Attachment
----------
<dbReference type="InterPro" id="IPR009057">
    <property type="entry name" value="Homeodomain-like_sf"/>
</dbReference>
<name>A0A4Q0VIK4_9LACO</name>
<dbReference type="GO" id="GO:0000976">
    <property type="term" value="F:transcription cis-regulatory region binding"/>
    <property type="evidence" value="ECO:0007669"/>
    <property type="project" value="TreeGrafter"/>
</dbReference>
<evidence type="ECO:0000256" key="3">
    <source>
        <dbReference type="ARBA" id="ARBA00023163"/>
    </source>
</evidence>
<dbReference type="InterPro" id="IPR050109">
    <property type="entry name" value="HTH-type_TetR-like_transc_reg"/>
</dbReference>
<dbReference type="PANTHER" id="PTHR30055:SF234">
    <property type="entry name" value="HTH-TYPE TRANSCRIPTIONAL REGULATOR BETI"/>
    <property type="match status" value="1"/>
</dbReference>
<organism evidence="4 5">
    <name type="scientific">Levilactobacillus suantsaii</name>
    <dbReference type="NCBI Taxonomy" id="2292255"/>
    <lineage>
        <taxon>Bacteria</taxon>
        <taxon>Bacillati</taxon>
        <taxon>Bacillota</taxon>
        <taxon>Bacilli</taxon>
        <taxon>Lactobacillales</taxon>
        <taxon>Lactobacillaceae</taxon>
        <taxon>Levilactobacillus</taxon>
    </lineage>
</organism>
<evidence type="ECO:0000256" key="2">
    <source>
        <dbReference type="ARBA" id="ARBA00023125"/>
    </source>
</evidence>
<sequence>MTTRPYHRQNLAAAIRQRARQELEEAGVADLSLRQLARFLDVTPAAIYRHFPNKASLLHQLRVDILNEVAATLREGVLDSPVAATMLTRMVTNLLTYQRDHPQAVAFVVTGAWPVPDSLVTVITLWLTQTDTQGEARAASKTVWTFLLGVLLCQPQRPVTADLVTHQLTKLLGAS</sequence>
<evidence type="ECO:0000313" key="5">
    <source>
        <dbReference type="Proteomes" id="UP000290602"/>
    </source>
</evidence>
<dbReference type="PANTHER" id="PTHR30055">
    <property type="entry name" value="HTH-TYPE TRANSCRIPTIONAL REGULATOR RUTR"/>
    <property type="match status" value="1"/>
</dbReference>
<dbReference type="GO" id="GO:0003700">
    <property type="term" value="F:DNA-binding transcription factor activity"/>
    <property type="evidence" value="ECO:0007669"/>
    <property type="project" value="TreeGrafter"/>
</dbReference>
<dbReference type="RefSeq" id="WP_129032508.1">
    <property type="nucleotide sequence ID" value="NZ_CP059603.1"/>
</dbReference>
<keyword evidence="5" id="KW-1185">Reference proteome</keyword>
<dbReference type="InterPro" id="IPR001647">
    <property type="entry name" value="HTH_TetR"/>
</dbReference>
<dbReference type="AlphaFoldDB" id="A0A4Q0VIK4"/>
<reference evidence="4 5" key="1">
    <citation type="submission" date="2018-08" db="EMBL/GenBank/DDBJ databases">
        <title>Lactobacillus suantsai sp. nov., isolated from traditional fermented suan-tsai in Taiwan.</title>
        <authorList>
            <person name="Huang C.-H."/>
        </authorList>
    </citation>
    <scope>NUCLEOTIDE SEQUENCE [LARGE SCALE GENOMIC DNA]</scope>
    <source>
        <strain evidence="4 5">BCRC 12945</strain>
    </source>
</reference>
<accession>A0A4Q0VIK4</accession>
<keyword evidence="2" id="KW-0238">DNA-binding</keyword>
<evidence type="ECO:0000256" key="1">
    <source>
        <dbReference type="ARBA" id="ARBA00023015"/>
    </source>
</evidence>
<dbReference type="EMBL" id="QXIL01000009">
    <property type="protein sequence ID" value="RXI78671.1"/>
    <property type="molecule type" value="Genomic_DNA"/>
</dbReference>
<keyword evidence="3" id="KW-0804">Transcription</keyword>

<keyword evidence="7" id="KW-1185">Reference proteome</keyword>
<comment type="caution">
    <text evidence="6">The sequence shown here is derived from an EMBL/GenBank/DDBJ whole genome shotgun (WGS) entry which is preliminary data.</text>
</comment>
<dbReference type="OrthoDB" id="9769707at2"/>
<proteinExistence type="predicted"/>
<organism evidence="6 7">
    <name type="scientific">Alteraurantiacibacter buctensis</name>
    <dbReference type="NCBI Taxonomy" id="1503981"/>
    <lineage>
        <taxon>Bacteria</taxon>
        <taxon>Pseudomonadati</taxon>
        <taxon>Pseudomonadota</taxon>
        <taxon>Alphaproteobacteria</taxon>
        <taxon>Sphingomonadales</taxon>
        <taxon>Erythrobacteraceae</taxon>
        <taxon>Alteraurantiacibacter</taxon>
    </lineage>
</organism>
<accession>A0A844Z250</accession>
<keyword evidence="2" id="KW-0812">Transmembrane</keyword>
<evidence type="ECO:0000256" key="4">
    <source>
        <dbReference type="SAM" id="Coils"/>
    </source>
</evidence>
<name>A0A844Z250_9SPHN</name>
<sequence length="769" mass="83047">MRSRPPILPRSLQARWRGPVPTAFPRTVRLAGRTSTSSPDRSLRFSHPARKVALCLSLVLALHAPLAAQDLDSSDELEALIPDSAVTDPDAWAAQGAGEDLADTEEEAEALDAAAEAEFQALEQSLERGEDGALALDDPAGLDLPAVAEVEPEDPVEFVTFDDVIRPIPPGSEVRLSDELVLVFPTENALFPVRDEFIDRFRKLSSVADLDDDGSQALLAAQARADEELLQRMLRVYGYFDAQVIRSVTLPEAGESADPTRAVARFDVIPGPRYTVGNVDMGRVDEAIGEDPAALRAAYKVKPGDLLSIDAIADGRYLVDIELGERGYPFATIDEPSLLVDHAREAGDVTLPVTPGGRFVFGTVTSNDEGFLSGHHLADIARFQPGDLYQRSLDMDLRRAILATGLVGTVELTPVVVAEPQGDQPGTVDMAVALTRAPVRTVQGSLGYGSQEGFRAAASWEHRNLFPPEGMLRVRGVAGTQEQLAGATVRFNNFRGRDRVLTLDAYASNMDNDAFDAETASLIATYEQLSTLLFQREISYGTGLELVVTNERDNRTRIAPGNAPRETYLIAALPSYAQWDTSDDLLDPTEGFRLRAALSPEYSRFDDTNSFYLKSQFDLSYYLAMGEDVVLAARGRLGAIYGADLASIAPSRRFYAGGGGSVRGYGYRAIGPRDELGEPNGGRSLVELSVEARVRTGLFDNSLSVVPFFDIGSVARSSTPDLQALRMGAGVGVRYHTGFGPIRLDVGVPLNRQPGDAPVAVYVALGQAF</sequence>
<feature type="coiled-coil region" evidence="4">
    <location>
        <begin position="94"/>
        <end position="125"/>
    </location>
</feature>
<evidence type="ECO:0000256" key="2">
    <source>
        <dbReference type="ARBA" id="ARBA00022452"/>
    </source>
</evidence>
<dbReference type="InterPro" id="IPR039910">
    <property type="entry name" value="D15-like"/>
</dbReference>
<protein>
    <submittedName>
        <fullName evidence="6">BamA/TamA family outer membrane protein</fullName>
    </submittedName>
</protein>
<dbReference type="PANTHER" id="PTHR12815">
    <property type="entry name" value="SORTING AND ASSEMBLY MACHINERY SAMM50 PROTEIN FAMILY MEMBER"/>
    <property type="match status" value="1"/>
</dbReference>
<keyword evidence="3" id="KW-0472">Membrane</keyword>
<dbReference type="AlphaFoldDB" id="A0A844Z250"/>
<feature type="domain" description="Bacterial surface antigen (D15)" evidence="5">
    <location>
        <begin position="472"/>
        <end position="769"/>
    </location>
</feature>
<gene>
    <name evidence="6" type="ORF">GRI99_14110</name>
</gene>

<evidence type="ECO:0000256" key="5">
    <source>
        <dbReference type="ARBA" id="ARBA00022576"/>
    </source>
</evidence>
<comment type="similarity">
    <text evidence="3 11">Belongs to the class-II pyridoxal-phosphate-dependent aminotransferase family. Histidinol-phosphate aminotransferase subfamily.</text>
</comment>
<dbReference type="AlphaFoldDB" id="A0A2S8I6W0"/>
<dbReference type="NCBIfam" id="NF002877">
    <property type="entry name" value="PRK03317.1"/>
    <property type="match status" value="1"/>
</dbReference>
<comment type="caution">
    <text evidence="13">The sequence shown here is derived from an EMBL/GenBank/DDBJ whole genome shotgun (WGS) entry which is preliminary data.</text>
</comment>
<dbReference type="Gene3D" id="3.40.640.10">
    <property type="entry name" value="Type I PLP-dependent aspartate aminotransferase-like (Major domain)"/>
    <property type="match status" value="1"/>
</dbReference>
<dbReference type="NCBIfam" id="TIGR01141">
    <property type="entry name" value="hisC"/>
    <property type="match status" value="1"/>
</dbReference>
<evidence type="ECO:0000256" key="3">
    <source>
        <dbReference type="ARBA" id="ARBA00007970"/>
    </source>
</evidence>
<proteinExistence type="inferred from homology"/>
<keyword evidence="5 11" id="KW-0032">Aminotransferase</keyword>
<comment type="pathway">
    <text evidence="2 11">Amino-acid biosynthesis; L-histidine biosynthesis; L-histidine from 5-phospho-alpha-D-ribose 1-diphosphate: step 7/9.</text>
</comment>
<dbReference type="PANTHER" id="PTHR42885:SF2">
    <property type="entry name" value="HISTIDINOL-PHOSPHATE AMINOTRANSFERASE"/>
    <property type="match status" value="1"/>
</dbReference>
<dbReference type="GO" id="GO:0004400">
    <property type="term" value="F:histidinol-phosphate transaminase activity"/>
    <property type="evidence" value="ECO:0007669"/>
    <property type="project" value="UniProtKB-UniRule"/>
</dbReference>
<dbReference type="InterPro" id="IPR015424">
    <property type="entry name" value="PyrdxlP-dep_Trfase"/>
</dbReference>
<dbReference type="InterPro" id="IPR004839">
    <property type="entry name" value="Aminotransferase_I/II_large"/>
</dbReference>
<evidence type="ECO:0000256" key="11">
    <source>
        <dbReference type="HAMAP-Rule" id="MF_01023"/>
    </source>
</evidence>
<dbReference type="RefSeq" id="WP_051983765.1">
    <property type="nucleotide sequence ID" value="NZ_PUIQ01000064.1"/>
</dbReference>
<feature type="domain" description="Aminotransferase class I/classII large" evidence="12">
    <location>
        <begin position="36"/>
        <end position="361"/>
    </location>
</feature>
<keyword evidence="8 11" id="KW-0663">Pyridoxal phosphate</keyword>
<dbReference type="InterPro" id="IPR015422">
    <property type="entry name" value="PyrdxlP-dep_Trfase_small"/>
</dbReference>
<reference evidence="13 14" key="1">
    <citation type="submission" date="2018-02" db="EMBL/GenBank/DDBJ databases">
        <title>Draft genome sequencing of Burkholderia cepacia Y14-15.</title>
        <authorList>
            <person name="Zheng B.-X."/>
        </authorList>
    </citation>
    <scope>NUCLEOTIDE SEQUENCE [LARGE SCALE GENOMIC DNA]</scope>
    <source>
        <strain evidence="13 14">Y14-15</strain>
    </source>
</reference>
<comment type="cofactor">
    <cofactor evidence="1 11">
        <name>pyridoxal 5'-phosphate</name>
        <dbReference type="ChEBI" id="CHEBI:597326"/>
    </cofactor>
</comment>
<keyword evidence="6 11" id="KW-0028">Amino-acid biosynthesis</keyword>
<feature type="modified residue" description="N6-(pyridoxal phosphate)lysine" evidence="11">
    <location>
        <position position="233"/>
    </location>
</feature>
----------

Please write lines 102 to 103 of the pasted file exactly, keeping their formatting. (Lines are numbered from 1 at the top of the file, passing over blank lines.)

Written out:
        <taxon>Erythrobacteraceae</taxon>
        <taxon>Alteraurantiacibacter</taxon>